Leave between 3mm and 4mm of fabric beyond the bamboo strip, and then cut away what you don't need. Spread the glue evenly to hold the strip and the additional flap. Repeat for the other side and again check that your window is a faithful copy of the old one. The window needs to be the same length in order to maintain the same speed (within 3mm difference is fine). Roll up the strip around something round like a screwdriver. Check that it is rolled evenly and tighten it in place with two elastic bands - this will keep it under tension while the glue dries.
Fitting the Curtain
The spring roller will be in an unwound state, but that's not a problem as it will be retensioned after reassembly. You can turn the bottom roller a little if it helps you to get the fabric under it and over the top.
Spread glue over the fabric at the bottom and slide it under the roller and over. Wrap it on so that the edge meets the fabric and the entire roller is covered - the glued fabric should cover the roller without overlapping. Use a small scraper to add in extra glue if necessary, but equally make sure that any excess spots of glue are cleaned off.
The mating of the fabric to the roller must be a clean straight line just as the length of the fabric curtain must go up and down in a straight line. Wind up the roller to check that the curtain winds on straight. Hold it under tension for a while until it is dry.
With the bottom roller fitted you should look to fitting a new string to the top spindle. It's easier to attach it now before fixing the curtain to the top. I used a thick shoemaker's thread. You have to find the best way to feed it though the hole in the spindle and knot it.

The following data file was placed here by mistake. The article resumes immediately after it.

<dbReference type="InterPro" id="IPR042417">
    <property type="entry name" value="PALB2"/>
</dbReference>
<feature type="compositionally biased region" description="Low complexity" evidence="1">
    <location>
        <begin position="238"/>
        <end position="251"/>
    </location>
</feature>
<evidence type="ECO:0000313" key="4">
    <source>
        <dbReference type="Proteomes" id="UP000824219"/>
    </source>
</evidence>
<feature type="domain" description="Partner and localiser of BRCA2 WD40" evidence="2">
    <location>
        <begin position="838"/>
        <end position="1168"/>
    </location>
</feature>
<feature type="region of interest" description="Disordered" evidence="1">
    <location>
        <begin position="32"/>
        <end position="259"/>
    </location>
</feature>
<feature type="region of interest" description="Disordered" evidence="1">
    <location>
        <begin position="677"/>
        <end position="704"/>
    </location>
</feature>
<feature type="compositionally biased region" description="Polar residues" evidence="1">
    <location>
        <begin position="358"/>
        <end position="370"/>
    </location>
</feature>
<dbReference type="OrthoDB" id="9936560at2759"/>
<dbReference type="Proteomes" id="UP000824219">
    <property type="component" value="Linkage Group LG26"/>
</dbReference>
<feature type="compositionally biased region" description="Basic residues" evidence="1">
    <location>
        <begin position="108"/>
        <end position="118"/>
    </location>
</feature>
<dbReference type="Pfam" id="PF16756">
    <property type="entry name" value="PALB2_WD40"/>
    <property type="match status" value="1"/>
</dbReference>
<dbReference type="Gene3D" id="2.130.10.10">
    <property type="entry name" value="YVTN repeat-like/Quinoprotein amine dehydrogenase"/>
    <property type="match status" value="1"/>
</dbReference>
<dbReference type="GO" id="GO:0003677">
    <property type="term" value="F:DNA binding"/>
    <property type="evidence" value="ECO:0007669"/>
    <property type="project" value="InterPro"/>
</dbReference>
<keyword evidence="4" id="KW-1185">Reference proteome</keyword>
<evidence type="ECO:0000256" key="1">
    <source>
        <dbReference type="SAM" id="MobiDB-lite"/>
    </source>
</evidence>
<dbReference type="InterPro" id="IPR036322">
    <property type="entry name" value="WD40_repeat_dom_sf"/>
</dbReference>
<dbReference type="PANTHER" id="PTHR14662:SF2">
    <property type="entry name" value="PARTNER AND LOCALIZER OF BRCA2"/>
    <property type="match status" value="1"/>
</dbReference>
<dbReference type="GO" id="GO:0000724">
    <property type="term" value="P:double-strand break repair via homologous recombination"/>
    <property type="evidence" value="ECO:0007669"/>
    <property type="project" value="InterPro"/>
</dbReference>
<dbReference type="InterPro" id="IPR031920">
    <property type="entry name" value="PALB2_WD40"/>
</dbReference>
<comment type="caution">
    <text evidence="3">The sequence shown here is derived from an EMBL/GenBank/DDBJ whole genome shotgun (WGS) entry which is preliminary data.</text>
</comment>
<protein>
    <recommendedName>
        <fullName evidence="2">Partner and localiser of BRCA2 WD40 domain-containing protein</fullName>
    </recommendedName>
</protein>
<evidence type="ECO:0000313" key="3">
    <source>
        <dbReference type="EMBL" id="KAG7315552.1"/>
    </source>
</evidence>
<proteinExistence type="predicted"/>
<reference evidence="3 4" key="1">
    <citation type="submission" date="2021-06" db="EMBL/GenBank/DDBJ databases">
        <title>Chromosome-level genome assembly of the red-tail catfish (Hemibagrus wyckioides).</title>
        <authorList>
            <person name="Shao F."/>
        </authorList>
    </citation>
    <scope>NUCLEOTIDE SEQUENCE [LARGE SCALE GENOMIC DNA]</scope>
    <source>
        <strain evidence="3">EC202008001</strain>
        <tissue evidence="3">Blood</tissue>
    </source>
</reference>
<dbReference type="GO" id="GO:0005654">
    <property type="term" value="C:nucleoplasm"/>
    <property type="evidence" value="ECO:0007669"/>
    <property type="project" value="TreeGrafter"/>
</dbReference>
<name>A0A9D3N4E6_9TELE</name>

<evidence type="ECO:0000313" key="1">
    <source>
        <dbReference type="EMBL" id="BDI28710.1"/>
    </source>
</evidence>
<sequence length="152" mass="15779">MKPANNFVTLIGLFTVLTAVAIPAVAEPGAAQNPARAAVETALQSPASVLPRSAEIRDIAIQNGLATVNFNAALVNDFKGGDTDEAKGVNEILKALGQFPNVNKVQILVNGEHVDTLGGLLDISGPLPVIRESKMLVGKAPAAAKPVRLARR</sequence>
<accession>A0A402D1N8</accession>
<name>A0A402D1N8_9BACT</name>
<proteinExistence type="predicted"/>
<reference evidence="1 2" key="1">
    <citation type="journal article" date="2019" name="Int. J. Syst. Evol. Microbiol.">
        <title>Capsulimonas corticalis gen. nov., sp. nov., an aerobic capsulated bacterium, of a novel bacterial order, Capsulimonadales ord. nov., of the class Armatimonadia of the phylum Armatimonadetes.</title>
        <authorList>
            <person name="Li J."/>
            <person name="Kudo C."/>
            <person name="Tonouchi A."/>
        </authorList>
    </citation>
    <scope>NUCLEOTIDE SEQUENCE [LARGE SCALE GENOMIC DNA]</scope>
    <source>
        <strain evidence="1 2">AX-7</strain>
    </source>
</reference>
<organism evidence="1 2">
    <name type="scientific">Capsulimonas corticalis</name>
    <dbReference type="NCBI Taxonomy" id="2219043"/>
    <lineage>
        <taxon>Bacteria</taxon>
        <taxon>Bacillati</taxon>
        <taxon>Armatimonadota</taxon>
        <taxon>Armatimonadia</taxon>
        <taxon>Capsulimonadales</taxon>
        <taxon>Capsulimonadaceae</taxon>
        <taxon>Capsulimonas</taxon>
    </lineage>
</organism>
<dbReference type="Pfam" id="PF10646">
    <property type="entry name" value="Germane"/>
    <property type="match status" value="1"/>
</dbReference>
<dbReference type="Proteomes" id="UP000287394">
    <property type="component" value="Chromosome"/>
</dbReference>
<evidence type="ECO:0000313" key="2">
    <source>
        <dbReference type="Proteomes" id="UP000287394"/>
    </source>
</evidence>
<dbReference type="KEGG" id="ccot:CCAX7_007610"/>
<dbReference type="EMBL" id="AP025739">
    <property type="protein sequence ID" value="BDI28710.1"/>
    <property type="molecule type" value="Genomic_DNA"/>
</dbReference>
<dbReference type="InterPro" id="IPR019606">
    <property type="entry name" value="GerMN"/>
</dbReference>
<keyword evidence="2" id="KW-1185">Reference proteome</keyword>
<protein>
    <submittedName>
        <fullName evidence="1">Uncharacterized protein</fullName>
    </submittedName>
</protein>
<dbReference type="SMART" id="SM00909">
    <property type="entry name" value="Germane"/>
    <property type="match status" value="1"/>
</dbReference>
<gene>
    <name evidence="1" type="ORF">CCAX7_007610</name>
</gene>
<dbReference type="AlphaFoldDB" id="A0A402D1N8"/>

Once the knot is secure you can spread enough glue onto the fabric to go all around the spindle once, without overlapping. Leave about 2mm empty space between the edge of the fabric and the brass spindle. The knot in the string can act as a good spacer. Again check for perpendicularity. Keep the fabric under tension until it is dry.
The balsa wood shaft must now go on. There's no need to glue it, but check that it doesn't force the fabric out of line or push the fabric to the end of the rod. If it does you need to do it again.
Wrap the string around the spindle several times, ensure that it travels through the loop inside the edge of the box, and poke it through the bottom hole. Now insert the top roller into position and pull the string out of the way.
The spring roller is tensioned with the knob on the outside of the case. Undo the pawl next to it. Wiggle it a little to lose any residual tension.
Roll the curtain all the way onto the spring roller. When fully loaded there should be no more than one or two loops of string on the spindle. Adjust the string if needed.
Refit the brass mechanism plate, ensuring that the correct cog teeth are mating as described at the beginning. If the tabs on the large cog and the connector on the long bar are worn you may need to do some adjustment. I fixed one by adding a thin brass washer under the large cog. Take care that the screw holdng the cog is neither too tight nor too loose. Also check that the screw holes in the wood frame are strong enough - if they are loose the tension may draw the brass plate downwards preventing proper firing. If you have difficulty cocking to focus, hold the lever in as you pull the string.
Replace the pawl screw. Wind up the tension knob and try the shutter. If it's working as it should, make a guess as to the speed and then set the pointer on the other side to that speed by undoing the large screw head.
The claw at the end of the long lever can sit in two positions, left for Time and right for Instant exposures.
On Instant: pull the cord half way to open the shutter for focusing, and then pull it all the way to cock the shutter. Raise the lever slightly to fire it. It may be possible to fit an air bulb cable release under it.
On Time: after pulling the cord to open the shutter, press gently on the lever to close it again.